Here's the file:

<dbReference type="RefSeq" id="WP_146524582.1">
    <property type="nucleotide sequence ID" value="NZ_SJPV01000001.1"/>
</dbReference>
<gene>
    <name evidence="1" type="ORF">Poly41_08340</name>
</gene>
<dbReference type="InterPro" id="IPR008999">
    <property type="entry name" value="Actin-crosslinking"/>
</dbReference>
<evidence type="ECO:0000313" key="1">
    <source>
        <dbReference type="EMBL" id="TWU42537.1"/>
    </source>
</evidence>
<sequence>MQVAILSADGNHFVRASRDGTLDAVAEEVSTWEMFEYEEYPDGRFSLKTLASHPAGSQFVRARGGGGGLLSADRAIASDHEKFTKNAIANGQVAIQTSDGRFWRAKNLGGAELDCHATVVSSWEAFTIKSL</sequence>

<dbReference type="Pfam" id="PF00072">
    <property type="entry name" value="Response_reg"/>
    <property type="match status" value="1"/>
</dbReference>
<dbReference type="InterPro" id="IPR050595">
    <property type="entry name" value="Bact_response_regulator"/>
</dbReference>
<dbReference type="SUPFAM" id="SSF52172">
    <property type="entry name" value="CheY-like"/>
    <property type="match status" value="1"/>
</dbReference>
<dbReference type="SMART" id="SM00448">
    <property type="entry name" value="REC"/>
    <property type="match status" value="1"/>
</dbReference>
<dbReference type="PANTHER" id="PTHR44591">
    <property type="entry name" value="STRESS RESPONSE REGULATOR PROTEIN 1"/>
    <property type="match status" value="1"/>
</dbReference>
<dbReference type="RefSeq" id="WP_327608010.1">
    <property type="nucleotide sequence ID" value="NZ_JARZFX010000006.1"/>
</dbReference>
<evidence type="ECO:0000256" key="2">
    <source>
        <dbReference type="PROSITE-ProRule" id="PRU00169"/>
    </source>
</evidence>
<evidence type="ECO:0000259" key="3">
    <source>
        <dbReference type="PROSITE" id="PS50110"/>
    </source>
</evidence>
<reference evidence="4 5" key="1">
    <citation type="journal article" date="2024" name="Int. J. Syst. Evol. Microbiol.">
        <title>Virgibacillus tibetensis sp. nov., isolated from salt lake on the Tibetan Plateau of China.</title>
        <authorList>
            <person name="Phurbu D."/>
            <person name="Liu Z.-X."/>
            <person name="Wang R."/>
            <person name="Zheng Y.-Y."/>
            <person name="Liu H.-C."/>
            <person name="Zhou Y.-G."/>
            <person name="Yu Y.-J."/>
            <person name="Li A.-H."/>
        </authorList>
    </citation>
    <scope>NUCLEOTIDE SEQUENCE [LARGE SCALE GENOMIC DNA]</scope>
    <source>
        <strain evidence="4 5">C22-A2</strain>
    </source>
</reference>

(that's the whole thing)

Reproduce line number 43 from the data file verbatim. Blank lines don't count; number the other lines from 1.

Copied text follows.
<evidence type="ECO:0000259" key="3">